Tag Archive | parents

Playing to the system – or not!

If you’re a regular reader you’ll know I’m often on about the need for education to develop creative skills (read this blog and you’ll see why it’s important)

20170112_093050And it’s come back to mind again as I’m reading Grayson Perry’s book ‘Playing to the Gallery’. He is of course talking about art – but what he asks about art is exactly true of education; how do we tell if something’s good or not? Is it in financial terms – it’s potential to earn or have monitory value? Do we judge by mass popular opinion, or whether it works for us or not? Does tradition have a part to play in our assessment? Or do we judge by aesthetic qualities – whether we like it – which is of course tied up in all these things?

It struck me that those questions about artwork, equally apply to education.

When you home educate, out of the system of expected outcomes and assessment, you really have to consider answers to those questions. But whether you home educate or not – you should still be asking them.

Consider the financial aspect for a start. Business politics are now having a huge influence on schools and consequently education. Funding was always an issue. But in blinding us with budgets a valuable fact is being masked. The fact that you don’t have to throw money at learning to make it good – it’s the quality of the people involved that’s important and the time they have to inspire individuals. Home educators on very tight budgets are providing an alternative learning experience which leads to intelligent, social and qualified young people.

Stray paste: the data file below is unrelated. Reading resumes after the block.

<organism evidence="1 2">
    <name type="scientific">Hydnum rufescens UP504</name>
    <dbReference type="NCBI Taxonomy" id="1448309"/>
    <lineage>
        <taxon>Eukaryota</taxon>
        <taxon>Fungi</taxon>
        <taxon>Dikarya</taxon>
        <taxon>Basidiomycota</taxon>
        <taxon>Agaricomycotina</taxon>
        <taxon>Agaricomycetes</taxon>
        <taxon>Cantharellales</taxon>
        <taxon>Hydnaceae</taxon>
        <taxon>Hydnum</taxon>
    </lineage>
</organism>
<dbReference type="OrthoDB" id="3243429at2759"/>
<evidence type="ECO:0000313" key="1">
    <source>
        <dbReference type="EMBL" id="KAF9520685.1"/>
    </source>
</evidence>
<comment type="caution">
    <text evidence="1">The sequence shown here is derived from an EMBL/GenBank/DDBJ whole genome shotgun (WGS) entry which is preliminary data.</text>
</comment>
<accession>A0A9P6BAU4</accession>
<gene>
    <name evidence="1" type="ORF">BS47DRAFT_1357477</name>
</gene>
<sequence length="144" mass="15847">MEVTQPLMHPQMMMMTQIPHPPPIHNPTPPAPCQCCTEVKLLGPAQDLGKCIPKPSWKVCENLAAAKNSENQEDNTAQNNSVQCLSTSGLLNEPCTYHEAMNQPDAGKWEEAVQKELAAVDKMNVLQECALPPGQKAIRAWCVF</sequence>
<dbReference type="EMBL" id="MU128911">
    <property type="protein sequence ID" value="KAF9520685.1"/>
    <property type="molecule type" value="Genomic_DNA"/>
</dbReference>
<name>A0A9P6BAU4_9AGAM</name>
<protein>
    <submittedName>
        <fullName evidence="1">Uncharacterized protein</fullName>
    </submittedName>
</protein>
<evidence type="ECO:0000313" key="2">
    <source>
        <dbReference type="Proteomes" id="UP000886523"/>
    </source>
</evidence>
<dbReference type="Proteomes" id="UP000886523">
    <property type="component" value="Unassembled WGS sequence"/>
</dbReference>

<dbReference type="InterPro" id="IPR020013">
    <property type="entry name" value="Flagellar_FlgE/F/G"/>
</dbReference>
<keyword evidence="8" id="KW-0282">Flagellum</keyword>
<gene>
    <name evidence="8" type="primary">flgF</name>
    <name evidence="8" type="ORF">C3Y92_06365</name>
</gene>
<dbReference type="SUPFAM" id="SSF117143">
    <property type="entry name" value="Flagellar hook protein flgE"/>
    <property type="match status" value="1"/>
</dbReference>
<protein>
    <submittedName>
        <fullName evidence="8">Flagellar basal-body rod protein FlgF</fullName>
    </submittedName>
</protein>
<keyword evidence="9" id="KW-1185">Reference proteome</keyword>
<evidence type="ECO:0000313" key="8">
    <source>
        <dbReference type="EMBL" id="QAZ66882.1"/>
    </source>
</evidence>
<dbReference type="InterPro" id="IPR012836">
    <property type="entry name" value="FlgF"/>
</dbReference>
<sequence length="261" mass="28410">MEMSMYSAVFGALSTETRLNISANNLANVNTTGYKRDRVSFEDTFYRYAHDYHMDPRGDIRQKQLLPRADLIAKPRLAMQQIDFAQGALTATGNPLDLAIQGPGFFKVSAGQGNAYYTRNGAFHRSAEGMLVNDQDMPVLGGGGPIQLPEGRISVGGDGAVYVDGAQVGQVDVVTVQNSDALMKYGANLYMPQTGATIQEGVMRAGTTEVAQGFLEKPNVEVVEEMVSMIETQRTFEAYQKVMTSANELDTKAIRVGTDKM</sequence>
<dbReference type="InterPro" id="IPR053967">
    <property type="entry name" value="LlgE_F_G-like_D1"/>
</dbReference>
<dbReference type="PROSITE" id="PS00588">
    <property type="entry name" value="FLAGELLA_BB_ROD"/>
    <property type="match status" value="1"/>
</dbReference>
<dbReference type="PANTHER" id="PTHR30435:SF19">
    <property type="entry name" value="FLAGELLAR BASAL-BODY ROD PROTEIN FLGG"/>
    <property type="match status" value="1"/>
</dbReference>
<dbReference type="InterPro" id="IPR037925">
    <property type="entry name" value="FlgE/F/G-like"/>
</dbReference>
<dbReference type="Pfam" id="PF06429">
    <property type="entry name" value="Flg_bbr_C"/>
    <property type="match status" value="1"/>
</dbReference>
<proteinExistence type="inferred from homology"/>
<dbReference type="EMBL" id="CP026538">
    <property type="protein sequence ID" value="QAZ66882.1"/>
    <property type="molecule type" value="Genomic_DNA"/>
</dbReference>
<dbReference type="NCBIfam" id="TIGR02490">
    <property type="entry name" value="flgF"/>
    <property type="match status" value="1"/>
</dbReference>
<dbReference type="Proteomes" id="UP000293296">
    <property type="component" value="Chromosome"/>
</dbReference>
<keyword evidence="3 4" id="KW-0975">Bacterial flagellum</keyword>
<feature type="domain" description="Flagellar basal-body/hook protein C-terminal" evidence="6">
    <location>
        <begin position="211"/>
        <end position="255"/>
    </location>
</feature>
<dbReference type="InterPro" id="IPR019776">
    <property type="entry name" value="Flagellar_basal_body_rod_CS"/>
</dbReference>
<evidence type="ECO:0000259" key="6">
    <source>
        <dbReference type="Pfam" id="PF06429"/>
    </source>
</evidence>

Our popular acceptance of schooling as the only means to education serves the political economy by looking after kids whilst both parents work – this is what many parents want. Whether it is an education that serves the children well is another matter!

Mass popular opinion also governs what goes on in schools, but being popular isn’t a sign that it is good, as Grayson says of art. We have been conditioned to think that the education children receive in school is going to be a good one because that’s the popular opinion and that’s the only one most of us know. But the politics of it has influenced the quality through demanding constant measurement and measurement has been interpreted as constant testing, which is neglecting true education in the broader sense.

There is also the matter of whether the kids like it or not. Do they have to like it? Certainly do – that’s if you want them to reach their potential, rather than just be child-minded. Deterioration in a child’s achievement, because of their unhappiness in school, has driven many a family to home educate where they can provide a better learning climate, where the child is comfortable and enjoys their learning, that doesn’t cost enormous amounts and can take any form you want it to take to make it good.

So how do we judge whether our home education is good or not?

To answer that you have to ask what education is for.

We had many a discussion about this over all our days of home educating and discovered that the answer lies more in the broader view.

The broader reason we all educate, both schools and home schoolers, is not necessarily for qualification as most traditionalists see it. But so that the children can take their place, independently, in the society in which we live. So they can contribute to it in their own way, be a productive, pleasant and caring member of the human race who is considerate and thoughtful and ever learning and developing their wider understanding of themselves, others and the wider world.